Disney Publishing Worldwide has granted a three-year license to Bonnier Publishing USA’s BuzzPop imprint for original bilingual books featuring characters from Disney animated feature films and Disney Channel and Disney Junior TV series. The titles will start rolling out on July 31.

BuzzPop is Bonnier’s children’s imprint for pop culture and media tie-ins, encompassing books by social influencers including JoJo Siwa, Karina Garcia, and Jessie Paege and licenses including Ice Age, Sago Mini, Shopkins, and the Grossery Gang. Since BuzzPop is a relatively new player in licensed publishing and most IP owners already have master publishing licensees on board for their marquee properties, BuzzPop often seeks rights for niche areas that are untapped, according to publisher Sonali Fry.

That was the case with Disney, which has created some bilingual titles for Scholastic’s book fairs and clubs and for special markets but had never worked with a publisher exclusively for this format. “We had heard from our accounts that the bilingual market is growing exponentially, and we thought we could carve out that niche with licensors and serve a need for a growing segment of the population,” said Fry. “We spoke to Disney and they were completely on board with it.”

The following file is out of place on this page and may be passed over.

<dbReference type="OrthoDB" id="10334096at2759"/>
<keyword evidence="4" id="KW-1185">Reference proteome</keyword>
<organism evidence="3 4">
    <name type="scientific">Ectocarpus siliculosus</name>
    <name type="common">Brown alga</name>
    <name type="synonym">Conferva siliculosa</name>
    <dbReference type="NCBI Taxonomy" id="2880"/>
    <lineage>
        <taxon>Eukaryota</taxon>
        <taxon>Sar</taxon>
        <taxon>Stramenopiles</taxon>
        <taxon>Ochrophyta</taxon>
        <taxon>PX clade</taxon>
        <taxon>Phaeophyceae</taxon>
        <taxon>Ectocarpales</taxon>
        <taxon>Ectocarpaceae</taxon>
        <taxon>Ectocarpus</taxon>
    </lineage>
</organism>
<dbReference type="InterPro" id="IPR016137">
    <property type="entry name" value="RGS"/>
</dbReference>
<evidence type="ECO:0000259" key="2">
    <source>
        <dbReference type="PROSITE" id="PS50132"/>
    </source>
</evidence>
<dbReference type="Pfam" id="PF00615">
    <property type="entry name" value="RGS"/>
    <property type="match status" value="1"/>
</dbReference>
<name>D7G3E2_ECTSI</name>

The first books will be Disney Princess Numbers and Disney Princess Colors, in English and Spanish, followed closely by 8×8 movie tie-ins for Moana and Coco. Seven more titles are on the schedule for 2018, with five to six books per season planned thereafter. Properties highlighted will include Elena of Avalor, Tangled, Frozen, Fancy Nancy, Puppy Dog Pals, The Little Mermaid, classic Mickey Mouse, and Mickey and the Roadster Racers.

The plan is to start with 8×8 storybooks and early concept board books, retailing for $3.99 and $6.99, respectively, before expanding into readers and other formats. Most of the titles will focus on Spanish initially, but the company has rights for books pairing English with French, Mandarin, and German as well. The publishing schedule for those languages will depend on the property and customer feedback, with the first example being a Fancy Nancy title later this year.

Placement is likely to be heavier in the border states near Mexico at first, Fry believes, but the company is planning a wide distribution strategy, from mass retailers and trade bookstores to educational wholesalers and book clubs and fairs. The Disney license, along with the books’ quality and visual appeal, supports that strategy, Fry said. “We hope they’ll be shelved in the regular book section and not relegated to the bilingual section.”

Fry believes the books, while intended for kids, will have an added benefit of helping some adults learn English. “We think these will be a shared experience for kids and their parents,” she said.